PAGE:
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This lesson looks at elements of human nature in William Golding’s 1954 novel, Lord of the Flies, which asks ~’what are the essential characteristics of human behavior?~’

Human Nature in Lord of the Flies

Have you ever wondered what would happen in a society if all of the sudden there was no one around to enforce the law or rules? Maybe it would be a wonderful event where everyone could live according to his or her own dictates and goodwill would prevail. Or maybe, the opposite would occur and chaos and mayhem would ensue.

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These are a few of the questions that author William Golding asks in his novel, Lord of the Flies. Are people inherently good and evil is an external condition that invades that goodness? Or is evil an internal condition kept in check by the rules and norms of society?Golding wrote this novel as a response to Coral Island, an earlier novel that espoused the idea that people are basically good unless they are tempted by evil and give in to it. Golding, however, utilized the teachings of psychologist Sigmund Freud, who suggested that there is evil in everyone that must be kept in check by the conscience. Interestingly, if we look at Lord of the Flies as an allegory or cautionary tale, we can see elements of both sides of the inherently good or inherently evil argument around human nature.

Premise 1: Humans are Essentially Good Unless Tempted by Evil

Early in the novel, we see elements that support the idea that humans are inherently and essentially good people until they are tempted by evil. For example, early in the book, the boys have just been through a harrowing ordeal that leaves them stranded on a deserted island without adult supervision or any construct of their society.

Yet, they set about replicating that society in a democratic and fair way. As one of the protagonists, Jack, exclaims,We’ve got to have rules and obey them. After all, we are not savages.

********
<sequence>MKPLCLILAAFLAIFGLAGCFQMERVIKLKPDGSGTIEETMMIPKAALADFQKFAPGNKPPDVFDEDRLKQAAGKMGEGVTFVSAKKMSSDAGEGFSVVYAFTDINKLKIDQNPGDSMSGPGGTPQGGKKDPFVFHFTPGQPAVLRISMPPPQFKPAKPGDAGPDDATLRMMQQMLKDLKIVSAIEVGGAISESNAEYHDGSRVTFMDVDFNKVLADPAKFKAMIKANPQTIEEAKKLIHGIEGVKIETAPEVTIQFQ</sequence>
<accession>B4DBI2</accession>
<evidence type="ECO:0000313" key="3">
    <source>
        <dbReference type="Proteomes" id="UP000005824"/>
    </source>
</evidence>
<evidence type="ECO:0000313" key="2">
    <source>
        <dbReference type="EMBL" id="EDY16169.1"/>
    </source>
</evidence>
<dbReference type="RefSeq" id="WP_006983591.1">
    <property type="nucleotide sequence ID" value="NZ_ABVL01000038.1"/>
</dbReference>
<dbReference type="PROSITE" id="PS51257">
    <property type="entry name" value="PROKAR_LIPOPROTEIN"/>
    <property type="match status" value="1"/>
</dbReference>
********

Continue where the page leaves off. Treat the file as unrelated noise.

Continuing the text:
We’re English and the English are best at everything. So we’ve got to do the right things.Even though he references a biased position (English are the best at everything), as readers, we are comforted knowing that the boys will rely on what they have been taught and what has been instilled in them because they are good boys. They are listening to their consciences and working at creating a microcosm of their home society: allocating jobs, electing a leader and using the conch to make sure that all voices are heard. These are concrete examples of our first premise that essentially humans are good unless they are tempted by evil. Yet, as we will soon learn, the internal battle between good and evil will reach a turning point with catastrophic consequences.

Premise 2: Human Nature has a Dark Side

The opposite position of the idea that humans are essentially good is that human nature is easily tempted and needs laws and society to keep us in check.

Since the boys’ initial attempt to replicate their home society was successful, their descent into hedonism and loss of conscience is all the more striking. As time passes and their morals begin to decay, they begin to fear a superstition they call ‘the beast.’ However, as they soon discover, the real ‘beast’ is the monster of the dark side of their own human nature.In Chapter 5, the boys are discussing the threat of the beast. One of the protagonists, Simon, wonders about the origin of the beast:What I mean is;maybe it’s only usAlthough as this point, he does not fully understand his own musings, he suggests the possibility that perhaps the real evil to fear is already within them. Later in a vision, the Lord of the Flies (a severed pig’s head left as an offering to the Beast) speaks to him, confirming his earlier hunch:There isn’t anyone to help you.

Only me. And I’m the Beast;Fancy thinking the Beast is something you can hunt and kill! You knew, didn’t you? I’m part of you?In increasing measure for the duration of the novel, Golding illustrates his own belief in the inherent dark side of human nature, culminating in the savage murder of Piggy (representing reason and intellect) to the loss of the signal fire (representing the boys desire to remain in their now barbaric condition).While one might look to the circumstances as being the reason the boys descended into savagery, Golding would disagree. He did not view the boys as victims. Instead, he portrays this loss of innocence as the natural progression when humans are left to their own devices without the civilizing force of society.

Lesson Summary

In this lesson, we explored ideas around the true nature of human behavior as they are portrayed in the classic novel, Lord of the Flies by William Golding. One premise is that humans are essentially good at heart, unless they are tempted by evil. The opposite premise is that humans have a dark side that must be kept in check by the laws and behavior norms of society.

While the true nature of human behavior is most likely located between these two positions, Lord of the Flies urges us to look deep within our own natures and confront whatever beasts may be lurking there.

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